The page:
She showered at her parents' Edgewater home on June 19. She toweled off.
And she was videotaped.
Yesterday, Anne Arundel County prosecutors charged a longtime friend of the woman's family, Thomas P. Deibler, 34, of the 9100 block of Grant Ave. in the Howard County section of Laurel, with wiretap violation, obstruction of justice and telephone misuse.
Deibler -- who tiles bathrooms for a living -- surrendered and was in jail last night. A hearing on his $57,500 bond was set for today.
Although authorities found other photographs taken in bathrooms transferred from video onto Deibler's home computer, other charges seem unlikely, said Deputy State's Attorney William D. Roessler.
"There is no law for videotaping only," Roessler said. "Between now and Oct. 1 it is legal to hide video cameras in your friends' houses."
The law has lagged behind the technology, not only in Maryland, but around the country. Only a handful of states ban such video voyeurism.
Surreptitious audio taping is a felony in Maryland. In October, video voyeurism in another person's home or a private place will become a misdemeanor.
What allowed the Anne Arundel County state's attorney's office to press wiretap charges in the Edgewater videotaping was the sound on the tape, said David Cordle, chief investigator for county prosecutors.
"I feel very, very violated that someone did that to me and my nieces," said the 42-year-old victim.
The Sun is not identifying her because of the sexual nature of the crime.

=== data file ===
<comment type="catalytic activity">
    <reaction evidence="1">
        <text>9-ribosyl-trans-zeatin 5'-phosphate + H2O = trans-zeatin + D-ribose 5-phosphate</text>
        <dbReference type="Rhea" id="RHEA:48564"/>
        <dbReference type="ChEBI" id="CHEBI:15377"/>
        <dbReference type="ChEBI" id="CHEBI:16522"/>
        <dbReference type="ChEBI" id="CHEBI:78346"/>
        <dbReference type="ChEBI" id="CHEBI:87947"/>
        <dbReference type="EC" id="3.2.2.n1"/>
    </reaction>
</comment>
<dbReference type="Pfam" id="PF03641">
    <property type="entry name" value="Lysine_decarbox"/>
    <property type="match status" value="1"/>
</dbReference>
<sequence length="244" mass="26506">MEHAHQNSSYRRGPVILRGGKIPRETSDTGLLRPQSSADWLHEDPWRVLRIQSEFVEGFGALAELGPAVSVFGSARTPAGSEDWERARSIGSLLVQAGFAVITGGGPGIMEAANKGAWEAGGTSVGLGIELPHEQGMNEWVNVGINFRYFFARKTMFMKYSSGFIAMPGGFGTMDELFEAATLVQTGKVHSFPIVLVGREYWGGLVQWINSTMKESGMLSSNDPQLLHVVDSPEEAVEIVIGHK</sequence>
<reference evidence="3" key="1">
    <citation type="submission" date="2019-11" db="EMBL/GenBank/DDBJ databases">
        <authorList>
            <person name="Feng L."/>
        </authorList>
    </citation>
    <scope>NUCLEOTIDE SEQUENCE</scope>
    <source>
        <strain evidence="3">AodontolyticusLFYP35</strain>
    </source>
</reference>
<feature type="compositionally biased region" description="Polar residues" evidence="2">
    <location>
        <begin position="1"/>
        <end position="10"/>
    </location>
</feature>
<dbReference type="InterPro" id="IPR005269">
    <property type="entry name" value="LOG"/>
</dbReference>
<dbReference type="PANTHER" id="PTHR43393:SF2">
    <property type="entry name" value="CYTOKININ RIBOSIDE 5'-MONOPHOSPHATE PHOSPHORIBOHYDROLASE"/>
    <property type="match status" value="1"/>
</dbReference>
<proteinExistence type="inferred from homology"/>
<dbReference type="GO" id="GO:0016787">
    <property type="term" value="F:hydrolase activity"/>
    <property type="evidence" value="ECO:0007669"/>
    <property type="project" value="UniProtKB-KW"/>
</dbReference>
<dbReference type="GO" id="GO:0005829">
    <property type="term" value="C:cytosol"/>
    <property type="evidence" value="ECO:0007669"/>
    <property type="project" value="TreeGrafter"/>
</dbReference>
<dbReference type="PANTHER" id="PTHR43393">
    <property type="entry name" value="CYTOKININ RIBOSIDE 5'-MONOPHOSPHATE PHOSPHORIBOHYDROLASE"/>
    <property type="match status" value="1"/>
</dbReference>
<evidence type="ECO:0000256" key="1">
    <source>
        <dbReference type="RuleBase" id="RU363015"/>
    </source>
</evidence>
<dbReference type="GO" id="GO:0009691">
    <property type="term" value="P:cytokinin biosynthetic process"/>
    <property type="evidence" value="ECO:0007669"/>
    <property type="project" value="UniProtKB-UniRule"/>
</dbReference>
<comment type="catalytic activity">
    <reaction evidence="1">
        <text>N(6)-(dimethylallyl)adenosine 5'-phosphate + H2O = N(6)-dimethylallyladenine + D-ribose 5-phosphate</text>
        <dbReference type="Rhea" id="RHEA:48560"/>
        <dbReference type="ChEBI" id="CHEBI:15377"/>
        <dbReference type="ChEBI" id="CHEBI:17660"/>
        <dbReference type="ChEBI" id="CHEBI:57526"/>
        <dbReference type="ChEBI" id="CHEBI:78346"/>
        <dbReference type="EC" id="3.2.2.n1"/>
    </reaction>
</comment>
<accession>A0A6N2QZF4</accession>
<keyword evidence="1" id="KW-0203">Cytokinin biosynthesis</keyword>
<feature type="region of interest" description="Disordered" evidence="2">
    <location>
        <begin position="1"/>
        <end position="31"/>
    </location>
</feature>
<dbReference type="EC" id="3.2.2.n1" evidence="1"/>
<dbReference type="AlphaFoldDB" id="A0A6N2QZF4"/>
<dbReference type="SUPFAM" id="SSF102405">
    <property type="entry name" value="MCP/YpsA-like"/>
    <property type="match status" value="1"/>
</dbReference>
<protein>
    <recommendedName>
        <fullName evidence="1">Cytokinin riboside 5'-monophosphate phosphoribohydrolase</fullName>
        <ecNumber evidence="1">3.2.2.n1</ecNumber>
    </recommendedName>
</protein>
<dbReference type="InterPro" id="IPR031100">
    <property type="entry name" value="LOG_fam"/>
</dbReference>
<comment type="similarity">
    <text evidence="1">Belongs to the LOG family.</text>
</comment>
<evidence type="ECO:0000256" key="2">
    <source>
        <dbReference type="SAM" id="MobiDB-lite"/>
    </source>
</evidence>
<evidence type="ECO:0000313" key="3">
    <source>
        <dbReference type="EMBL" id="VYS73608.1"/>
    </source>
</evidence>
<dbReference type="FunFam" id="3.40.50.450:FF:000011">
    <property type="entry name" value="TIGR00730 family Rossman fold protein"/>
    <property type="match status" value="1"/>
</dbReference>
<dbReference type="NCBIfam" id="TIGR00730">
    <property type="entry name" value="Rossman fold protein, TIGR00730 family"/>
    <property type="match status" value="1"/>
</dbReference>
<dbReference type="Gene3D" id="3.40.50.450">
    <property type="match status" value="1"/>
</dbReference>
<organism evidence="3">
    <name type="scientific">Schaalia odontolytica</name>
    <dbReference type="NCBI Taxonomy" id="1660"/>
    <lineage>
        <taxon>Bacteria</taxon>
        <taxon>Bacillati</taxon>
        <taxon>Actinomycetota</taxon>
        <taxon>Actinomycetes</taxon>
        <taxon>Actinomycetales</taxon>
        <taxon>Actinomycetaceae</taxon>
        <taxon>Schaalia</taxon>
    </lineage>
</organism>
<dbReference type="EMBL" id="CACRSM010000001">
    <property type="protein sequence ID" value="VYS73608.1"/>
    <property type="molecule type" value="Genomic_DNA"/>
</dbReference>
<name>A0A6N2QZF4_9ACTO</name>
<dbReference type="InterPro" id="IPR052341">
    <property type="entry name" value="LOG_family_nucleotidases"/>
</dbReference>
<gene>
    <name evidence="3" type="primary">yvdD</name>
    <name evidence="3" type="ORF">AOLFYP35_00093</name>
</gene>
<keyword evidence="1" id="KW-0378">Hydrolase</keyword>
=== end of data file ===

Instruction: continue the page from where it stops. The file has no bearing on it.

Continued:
Worse, she said, is that based on what they found in his computer, investigators suspect Deibler took similar videos of her niece four years ago in a bathroom in another county, entered a still photo from them in an Internet site contest and won a prize.
Cordle said two photos made from videos in Deibler's computer were of people who have not been identified.
Cordle said Deibler acknowledged one was a customer of his business, Performance Tile.
County police are still going through the computer, Cordle said.
The woman found wires leading to a small video recorder and a battery pack in her parents' bathroom, Cordle said. When she viewed the tape, the woman said, she was horrified and contacted county prosecutors.
During the investigation, Cordle received threatening voice mail, which Deibler is accused of leaving. In one, "you could hear the sound of what appeared to be a round being chambered into a firearm," Roessler said.
Several guns were found in a search of Deibler's property, Cordle said.